Sally Trussell and her husband, David, packed their bags at their 3,000-square-foot Scarborough condo in early November 2018, shut off the lights, turned off their appliances and headed to South Carolina, the first time the retired couple left Maine for the winter after 40 years of living year-round in the state.
Central Maine Power Co., Maine’s largest electric utility, provides electricity to their condo. The Trussells have been customers of the company for four decades. In that time, they never had a problem with their electric bill.
That changed in February when Sally Trussell, relaxing in Westminster, South Carolina, opened an email from CMP containing her January electric bill. It was nearly $1,500.
“I almost had a heart attack,” Trussell said.
CMP charged her $1,484.98 for using 6,456 kilowatt hours of electricity in January 2019, a month in which her condominium was empty. To put that amount of electricity usage in perspective, it’s about the amount an average CMP customer uses in a year, according to the company’s website.
“It’s an impossible number,” Trussell said.
Trussell’s electric bill was usually around $150 a month, and that was when both Trussells were living in the condo and using electricity. After receiving the January bill, she had a neighbor and her condo association check on her apartment. Everything was normal, she was told.
Trussell looked at previous CMP bills and realized that her bill for December, the month following her and her husband’s move south, was $600. The amount had been automatically deducted from her account through autopay, which she had recently enabled.
CMP made headlines across the state for billing increases that coincided with both a new customer account system rollout and the October 2017 wind storm that knocked out power to much of Maine. The company admitted that 97,000 customers saw their bills spike 50 percent or more. While CMP has tried to assure the public that its billing problems are behind it, records and interviews with customers conducted almost a year and a half after the problems first emerged show the company is still struggling to convince people its bills are accurate.
In addition, a review of documents on file with the state’s utility regulator show CMP has tried to have customer complaint cases closed before they were actually resolved and tried to lay blame for an unprecedented volume of billing complaints on media coverage.
The Trussells never had problems with their bills in the months following the storm or the rollout. But their January 2019 bill said their unoccupied condo had consumed nearly 500 percent more electricity that month than it had in January 2018, when both Trussells were there, according to bills they shared with the Bangor Daily News.
Assuming there must be a mistake, Trussell contacted CMP. They told her the usage for January was accurate. Emails Trussell exchanged with CMP returned the same verdict: The reading from her Smart Meter was correct.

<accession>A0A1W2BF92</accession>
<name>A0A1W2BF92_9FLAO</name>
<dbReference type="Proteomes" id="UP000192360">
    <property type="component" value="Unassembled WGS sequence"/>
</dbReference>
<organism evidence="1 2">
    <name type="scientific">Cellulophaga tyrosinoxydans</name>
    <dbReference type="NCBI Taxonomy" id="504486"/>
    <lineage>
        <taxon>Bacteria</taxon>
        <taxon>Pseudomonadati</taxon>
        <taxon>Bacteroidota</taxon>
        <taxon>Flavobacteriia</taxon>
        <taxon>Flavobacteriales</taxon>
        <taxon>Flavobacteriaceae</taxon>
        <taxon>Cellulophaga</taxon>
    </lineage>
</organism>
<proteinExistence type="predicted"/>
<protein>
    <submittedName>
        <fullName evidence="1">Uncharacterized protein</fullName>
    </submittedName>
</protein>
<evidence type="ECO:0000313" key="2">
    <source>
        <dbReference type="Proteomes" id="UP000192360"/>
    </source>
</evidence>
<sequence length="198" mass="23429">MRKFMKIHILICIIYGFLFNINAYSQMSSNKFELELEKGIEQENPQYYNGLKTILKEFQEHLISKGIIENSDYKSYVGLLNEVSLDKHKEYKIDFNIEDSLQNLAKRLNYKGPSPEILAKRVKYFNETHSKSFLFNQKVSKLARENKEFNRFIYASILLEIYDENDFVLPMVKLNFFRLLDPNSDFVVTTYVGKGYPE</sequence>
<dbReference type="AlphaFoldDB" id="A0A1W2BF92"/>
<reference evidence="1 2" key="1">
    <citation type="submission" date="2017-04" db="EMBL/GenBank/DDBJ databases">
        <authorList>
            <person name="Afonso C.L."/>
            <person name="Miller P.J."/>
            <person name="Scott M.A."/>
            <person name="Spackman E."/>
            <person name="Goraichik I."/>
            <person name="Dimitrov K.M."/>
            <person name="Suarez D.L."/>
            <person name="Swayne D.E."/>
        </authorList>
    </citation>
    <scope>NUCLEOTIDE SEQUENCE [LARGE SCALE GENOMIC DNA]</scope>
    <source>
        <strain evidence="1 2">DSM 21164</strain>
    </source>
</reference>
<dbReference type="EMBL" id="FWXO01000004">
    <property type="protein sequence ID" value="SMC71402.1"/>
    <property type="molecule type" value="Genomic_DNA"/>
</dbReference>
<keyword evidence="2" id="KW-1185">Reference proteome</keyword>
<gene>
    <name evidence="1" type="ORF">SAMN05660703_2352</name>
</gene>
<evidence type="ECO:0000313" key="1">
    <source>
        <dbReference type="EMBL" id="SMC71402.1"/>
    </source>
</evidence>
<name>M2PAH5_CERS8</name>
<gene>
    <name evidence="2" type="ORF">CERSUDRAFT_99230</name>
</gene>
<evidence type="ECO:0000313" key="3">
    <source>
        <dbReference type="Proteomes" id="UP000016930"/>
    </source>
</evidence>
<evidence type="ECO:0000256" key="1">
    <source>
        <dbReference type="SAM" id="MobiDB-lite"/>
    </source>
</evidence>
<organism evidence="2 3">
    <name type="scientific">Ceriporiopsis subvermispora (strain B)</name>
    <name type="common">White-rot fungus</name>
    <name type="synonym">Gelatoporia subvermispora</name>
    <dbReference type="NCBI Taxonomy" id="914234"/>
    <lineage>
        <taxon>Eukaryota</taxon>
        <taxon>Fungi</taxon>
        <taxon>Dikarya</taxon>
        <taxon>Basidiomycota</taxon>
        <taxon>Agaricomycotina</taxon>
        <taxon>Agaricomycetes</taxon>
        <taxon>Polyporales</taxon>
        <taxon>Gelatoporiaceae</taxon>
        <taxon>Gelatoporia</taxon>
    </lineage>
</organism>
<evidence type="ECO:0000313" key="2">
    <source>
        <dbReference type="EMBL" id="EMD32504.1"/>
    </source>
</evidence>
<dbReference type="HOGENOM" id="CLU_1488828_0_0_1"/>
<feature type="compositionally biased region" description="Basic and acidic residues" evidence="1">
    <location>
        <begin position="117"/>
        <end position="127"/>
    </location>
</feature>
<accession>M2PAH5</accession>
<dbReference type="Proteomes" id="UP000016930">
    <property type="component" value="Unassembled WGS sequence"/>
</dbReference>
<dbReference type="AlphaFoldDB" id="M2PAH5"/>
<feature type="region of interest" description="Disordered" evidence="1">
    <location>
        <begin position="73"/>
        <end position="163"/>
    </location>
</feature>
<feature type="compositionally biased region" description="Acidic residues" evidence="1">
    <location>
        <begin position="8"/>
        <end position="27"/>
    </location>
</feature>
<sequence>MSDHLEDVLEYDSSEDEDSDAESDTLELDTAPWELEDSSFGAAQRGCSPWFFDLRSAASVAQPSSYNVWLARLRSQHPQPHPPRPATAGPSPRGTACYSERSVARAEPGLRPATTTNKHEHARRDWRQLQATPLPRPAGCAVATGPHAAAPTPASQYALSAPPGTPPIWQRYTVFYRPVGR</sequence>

“I talked to them probably 10 times,” Trussell said. “They refuse to acknowledge there’s a problem. … They keep saying, ‘Those are the kilowatts recorded.’ Well, the kilowatts recorded are incorrect.”
A February bill followed. It was less than January but still more than $550, a number Trussell believed couldn’t be right for an empty condo heated by oil. By the time March rolled around, Trussell had contacted the Maine Public Utilities Commission and Sumner Lipman, a former Republican lawmaker and lawyer who is trying to bring a class action fraud lawsuit against CMP for overcharging customers. The balance on Trussell’s account was more than $2,000.
Then came the March bill. Trussell was pleasantly surprised to find the balance she owed had simply disappeared without any explanation as to why her electric bills had soared.
“They never acknowledged the problem,” Trussell said, noting that she still believes she is owed $600 for the December bill she paid unknowingly. “I’m glad that they paid me, but I have no faith that they aren’t going to make the mistake again.”
Mistakes, including high bills, missing bills and unreachable customer service, have eroded faith in CMP across the state. The company is facing two PUC investigations related to billing, a lawsuit and calls for a government buyout of the utility. These are responses to billing and customer service issues that still seem to haunt the company almost a year and a half since it rolled out SmartCare, its new billing system, in October 2017.
The rollout and its aftermath were plagued by errors. In addition to the nearly 100,000 customers who saw their bills spike by 50 percent or more, thousands of other customers stopped receiving bills at all. While an independent audit found the company’s metering and billing systems were on the whole operating correctly, it also raised the possibility that a small subset of customers — perhaps a few thousand, perhaps more — are receiving inaccurate bills. The PUC said the audit identified bill errors that “may appear insignificant over the entire CMP account population, but they are very likely significant to individual customer accounts, which may number in the thousands.”